I am a straight man and a frequent blood donor. Every time I give blood I'm asked if I've "had sexual contact with another man since 1977." Now, the answer is always no, but I keep asking myself how can that be an issue today for most of the men born well after the major AIDS crisis? Many of my friends who are gay were born in the late eighties and likely have had no sexual contact with men that may have been even a minor threat during the 80's and early 90's. How can I, as a straight person with basically the same odds of contracting HIV, give blood, while my friends cannot? Why too does this not also pertain to lesbians?
Lastly, why can I have the luxury of withdrawing my choice to donate in the event of getting HIV, while gay men whom are just as likely as me to be clear of the virus, are just flat-out banned? Basically I figure it comes down to politics, but it just seems so very wrong and intolerant.
Unfortunately, the AIDS crisis is far from over. It may seem that way since much of the focus (and the funding) has shifted elsewhere. In fact, this June it will be 26 years since the first AIDS case was recorded. Back in 1981, HIV and AIDS was still considered a "rare cancer that affected homosexuals." It took almost 25 years for researches to determine that gay men are not the origin of AIDS.
Sadly, the stigma that associates gay men with HIV continues and gay men are still considered a high risk group, despite your accurate claim that these days a straight person has basically the same odds of contracting HIV as a gay person.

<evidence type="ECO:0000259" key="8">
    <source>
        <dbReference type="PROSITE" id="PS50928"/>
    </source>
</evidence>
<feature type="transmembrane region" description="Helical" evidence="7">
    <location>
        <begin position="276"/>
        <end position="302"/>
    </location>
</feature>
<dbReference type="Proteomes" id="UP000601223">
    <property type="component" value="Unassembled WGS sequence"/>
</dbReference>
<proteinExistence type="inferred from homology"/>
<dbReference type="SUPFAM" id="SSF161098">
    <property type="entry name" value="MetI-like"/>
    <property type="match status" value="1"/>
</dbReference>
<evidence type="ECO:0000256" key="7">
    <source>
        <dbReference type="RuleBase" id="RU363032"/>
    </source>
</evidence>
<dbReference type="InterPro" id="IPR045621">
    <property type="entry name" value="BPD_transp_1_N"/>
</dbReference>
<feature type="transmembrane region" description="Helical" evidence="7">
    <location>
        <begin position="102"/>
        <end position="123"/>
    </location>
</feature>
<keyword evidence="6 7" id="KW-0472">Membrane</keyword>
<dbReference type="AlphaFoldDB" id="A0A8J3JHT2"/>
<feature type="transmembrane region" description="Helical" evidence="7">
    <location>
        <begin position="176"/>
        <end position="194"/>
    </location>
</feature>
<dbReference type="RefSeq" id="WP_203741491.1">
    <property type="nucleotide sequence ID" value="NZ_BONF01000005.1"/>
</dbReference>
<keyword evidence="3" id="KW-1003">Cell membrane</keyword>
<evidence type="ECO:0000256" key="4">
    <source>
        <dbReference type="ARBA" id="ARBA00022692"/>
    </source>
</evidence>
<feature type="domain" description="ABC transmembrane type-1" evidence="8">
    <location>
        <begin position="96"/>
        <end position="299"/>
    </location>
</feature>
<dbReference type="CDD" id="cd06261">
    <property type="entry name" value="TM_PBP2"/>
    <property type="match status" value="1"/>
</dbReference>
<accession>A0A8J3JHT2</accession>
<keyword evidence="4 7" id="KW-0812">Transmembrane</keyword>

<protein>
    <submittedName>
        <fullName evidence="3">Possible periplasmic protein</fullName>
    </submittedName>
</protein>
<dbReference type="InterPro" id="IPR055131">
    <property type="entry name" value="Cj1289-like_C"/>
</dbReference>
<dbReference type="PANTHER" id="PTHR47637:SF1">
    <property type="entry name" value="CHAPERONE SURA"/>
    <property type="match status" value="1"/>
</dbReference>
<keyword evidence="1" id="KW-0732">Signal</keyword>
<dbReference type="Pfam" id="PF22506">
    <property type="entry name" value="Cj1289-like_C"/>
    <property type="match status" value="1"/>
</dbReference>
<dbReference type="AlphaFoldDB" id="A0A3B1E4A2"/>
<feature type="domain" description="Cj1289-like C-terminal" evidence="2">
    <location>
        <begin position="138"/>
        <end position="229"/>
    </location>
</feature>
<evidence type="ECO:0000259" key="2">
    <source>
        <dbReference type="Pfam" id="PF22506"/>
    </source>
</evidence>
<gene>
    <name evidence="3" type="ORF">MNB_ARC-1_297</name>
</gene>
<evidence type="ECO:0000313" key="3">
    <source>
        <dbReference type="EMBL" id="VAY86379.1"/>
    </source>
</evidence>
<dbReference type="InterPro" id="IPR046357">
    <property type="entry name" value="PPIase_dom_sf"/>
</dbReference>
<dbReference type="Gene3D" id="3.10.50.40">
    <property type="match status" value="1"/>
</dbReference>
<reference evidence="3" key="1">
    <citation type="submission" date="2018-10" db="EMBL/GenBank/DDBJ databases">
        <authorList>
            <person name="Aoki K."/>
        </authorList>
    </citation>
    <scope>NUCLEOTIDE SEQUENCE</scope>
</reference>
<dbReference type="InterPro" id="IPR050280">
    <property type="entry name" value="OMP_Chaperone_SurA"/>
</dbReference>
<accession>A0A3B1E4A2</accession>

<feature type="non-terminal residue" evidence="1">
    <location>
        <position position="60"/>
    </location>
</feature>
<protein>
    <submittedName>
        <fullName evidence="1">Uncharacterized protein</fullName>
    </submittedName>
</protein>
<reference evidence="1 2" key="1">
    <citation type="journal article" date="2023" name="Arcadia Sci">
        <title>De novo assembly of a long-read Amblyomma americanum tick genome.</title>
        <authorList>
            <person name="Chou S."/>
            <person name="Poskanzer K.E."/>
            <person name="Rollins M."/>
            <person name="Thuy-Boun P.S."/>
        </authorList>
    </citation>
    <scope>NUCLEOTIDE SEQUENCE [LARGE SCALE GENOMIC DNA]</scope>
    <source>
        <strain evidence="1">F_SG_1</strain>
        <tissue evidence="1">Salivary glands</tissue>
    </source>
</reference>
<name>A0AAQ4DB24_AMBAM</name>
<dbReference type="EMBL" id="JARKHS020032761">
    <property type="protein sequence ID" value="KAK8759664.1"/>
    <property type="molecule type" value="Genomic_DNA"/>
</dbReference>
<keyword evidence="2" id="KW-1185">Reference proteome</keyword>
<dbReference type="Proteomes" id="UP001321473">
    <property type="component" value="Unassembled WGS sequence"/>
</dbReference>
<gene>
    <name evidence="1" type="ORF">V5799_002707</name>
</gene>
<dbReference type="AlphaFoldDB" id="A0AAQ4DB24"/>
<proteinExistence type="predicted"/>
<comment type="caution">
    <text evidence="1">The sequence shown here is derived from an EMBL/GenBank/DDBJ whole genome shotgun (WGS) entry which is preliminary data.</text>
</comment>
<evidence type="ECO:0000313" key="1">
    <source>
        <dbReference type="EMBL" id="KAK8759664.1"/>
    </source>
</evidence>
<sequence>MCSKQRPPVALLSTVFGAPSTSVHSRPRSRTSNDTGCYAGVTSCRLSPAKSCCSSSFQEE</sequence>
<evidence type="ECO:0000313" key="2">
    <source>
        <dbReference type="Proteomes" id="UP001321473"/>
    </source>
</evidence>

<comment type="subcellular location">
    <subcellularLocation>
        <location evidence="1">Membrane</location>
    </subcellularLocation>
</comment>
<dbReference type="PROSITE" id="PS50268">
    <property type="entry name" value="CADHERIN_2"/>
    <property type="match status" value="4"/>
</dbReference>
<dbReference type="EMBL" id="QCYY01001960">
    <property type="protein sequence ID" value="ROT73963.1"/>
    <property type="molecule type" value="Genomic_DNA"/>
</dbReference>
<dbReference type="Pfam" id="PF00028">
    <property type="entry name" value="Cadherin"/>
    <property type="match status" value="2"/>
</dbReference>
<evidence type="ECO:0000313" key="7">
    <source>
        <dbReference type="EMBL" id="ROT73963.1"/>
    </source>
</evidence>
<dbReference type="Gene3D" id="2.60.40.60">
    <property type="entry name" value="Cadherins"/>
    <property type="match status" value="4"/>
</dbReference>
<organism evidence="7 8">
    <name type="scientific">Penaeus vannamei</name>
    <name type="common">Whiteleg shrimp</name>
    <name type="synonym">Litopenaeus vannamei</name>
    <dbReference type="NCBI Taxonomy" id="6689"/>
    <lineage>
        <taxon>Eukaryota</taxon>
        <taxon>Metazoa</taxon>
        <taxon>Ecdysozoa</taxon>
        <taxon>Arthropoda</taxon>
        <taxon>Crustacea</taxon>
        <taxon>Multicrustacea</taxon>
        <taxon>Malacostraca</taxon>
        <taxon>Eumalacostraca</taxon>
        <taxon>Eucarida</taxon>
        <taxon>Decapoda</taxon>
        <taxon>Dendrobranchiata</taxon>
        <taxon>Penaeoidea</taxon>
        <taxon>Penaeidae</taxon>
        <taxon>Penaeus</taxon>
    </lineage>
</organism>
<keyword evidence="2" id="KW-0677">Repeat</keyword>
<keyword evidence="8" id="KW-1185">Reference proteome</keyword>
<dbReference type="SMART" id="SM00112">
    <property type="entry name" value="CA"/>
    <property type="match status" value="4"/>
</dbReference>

Nonetheless, our friends at the U.S. Food and Drug Administration (FDA) aren't as observant. In 1985, the government watchdog banned msm's after 1977 from donating blood and bone marrow under the premise that these men are at higher risk of contracting and transmitting HIV and hepatitis. The FDA still believes msm's pose a higher health risk to potential recipients than say straight men, women or lesbians.
The U.S., unlike other countries such as South Africa, has yet to lift this antiquated law. Meanwhile, gay men continue to be turned away from blood donation centers despite the dire need for donor blood. The FDA's rationale concerning blood risk makes about as much sense as the Defense Department's rationale for discharging much needed military personnel because they are gay. Just because it's the law doesn't mean it's in the best interest of the country or the people.
On another note, I must state that your friends aren't completely in the clear just because they are late 80's babies. There are over 40 million men, women and children living with HIV today. It would be silly to fall into the same trap as the FDA by assuming that one group is of less risk than another. In other words, anyone who is sexually active (both hetero- and homo-) is at risk today.
Also, (as if an outright ban on gay blood donors seems extreme given that other peoples are also at risk) did you know gay men are also prohibited from donating sperm?
Here's how you can help the FDA along with its decision:
- Contact the FDA Center for Biologics Evaluation and Research via Phone: 800-835-4709 or 301-827-1800
Email: email@example.com or
CBER Ombudsman (HFM-4)
Center for Biologics Evaluation and Research
1401 Rockville Pike, Suite 200N
Rockville, MD 20852-1448
- Voice your concern to your State Senator and Representative.